Quarrels In A Relationship: How To Make Them Positive

Quarrels in a relationship: how to make them positive

Arguing is something we consider negative, but it can be positive if we know how to do it. Today we will focus on the fights we have with someone important to us – girlfriend, boyfriend, husband, wife, etc. – that usually drive us crazy.

Arguments can cause us to become angry with our partner or feel bad about ourselves. Sometimes we have to look for forgiveness afterwards. Quarrels can go so far as to cause a rift in the relationship.

Just like how we learn to talk, argue, explain, and learn a million other things, we must also learn to argue. This is especially important when it comes to our relationships.

Why aren’t we taught how to do this? Because we close our eyes and ears to everything we see as negative and to everything we’re told we shouldn’t. Today we will change that. We will learn to argue!

Quarrels in your relationship are normal


Many couples believe that when they are arguing, it means that something is not right. They believe they should never argue, or at least almost never.

Nothing is less true. Quarrels indicate differences between two people who are in a relationship. Quarrels are common in our relationships with our siblings, our parents, our friends, and many others.

If there is a healthy place for arguments in our own family, why not in our romantic relationship? We are all human and arguing can actually strengthen a relationship.

A fight can solve a problem that could have gotten worse without the fight. These kinds of heated discussions allow us to recognize the differences between us and our partner and find a solution that benefits both members of the relationship.

When a couple never argues at all, that’s where we should be concerned. Something’s wrong. Probably one or both of the people involved is not saying what he or she is actually thinking.

This can be frustrating for the person who always says what he thinks. When there is a disagreement that needs to be discussed, something is missing. Do you know what that is? Exactly: communication.

Yes, arguing is communicating, learning and discovering what is happening in our relationship. It is a tool to find out what problems we have, how to solve them and to discover something new about our important person.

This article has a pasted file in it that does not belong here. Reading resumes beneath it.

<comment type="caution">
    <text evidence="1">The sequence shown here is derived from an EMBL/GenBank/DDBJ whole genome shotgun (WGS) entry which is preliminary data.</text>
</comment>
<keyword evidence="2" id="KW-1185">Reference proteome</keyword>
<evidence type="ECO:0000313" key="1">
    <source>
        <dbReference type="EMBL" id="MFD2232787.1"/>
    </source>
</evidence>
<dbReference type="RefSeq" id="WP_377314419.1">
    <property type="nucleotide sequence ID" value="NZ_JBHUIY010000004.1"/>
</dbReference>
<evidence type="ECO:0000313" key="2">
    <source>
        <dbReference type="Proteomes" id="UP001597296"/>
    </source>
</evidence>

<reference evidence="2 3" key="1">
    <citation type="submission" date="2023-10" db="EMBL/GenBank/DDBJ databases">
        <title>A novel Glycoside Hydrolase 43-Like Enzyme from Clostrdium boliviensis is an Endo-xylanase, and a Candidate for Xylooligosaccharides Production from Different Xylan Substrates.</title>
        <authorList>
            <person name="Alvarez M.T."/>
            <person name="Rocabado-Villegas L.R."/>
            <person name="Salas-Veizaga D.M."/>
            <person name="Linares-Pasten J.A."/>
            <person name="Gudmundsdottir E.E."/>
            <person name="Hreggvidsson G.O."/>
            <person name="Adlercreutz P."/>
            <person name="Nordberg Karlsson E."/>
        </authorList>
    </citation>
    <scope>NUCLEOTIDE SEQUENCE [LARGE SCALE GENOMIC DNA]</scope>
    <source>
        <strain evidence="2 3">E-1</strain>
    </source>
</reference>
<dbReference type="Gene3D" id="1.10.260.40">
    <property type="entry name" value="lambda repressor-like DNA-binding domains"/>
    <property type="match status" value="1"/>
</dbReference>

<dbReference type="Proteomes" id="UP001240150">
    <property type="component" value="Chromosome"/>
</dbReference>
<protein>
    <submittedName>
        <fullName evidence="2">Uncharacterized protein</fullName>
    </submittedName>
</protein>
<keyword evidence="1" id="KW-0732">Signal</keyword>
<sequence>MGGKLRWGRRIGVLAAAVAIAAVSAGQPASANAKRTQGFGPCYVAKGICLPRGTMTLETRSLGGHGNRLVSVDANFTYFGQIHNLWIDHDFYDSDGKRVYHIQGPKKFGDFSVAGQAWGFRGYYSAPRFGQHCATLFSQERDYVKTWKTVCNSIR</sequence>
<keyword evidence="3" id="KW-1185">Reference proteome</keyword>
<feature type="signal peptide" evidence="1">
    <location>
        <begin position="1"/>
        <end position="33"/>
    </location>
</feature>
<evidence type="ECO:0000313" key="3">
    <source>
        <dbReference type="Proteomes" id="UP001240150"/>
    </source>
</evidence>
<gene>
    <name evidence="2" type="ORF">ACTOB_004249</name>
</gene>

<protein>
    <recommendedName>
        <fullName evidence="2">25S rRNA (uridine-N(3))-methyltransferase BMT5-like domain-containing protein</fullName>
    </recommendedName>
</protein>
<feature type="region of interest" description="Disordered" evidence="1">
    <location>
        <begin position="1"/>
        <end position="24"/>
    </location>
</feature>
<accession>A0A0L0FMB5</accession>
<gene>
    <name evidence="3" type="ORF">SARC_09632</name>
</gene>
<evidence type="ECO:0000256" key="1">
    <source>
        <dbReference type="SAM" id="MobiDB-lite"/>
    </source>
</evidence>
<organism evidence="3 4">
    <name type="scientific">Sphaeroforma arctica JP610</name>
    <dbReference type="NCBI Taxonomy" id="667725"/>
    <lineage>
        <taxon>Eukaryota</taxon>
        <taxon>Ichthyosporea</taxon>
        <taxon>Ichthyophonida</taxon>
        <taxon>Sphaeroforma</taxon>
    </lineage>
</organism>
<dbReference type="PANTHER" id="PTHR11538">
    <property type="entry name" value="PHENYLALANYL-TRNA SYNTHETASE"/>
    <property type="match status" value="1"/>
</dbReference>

Learn how to argue with your partner


No doubt you think it’s unlikely that there really is any science behind knowing how to argue. But that’s a mistake. Here are three basic points that you should always keep in mind, especially if you are arguing with your partner:

  • Think before you speak. During arguments, we can get irritated and say things we don’t really want to say. Words or sentences can just slip past us before we have really thought about their meaning. This can lead to hurt feelings and regret.
  • Analyze and think, “how can I say this?” In other words, many things we say shoot out with emotions, which can be positive or negative. In an argument, these explode, making the positive much more positive, but also making the negative much more hurtful.
  • Listen to your partner. One of the biggest problems is not listening and then saying out loud the first thing that pops into our head. Listen and you’ll see how an argument can take a positive path.

These points are not trying to ignore the main problem that was the original cause of the quarrel. These points are simply a strategy for letting an argument find its way and trying to come to an agreement.

Sometimes we explode because we may have bottled something up inside for a while. At times like these, an argument can be both unavoidable and helpful, allowing us to release all that pent-up negative energy in a controlled way.

Do not attack the other person; be sincere

It is important for a couple to have fights and be honest with each other. It is important that neither person keeps to himself feelings that will inevitably come out. These can end up being shared in an undesirable way, or without control.

Attacking the other person, ignoring them, getting defensive and trying to figure out who is “right” are some of the reactions most of us have had in an argument at some point. However, these only hurt your partner and there is no real motive behind it.


These reactions only create pain and a further desire to defend ourselves. They don’t solve the problem.

Now that you know how to argue… put those three simple points into practice and allow your arguments to strengthen your relationship.

–Images courtesy of Pascal Campion and Art DK–

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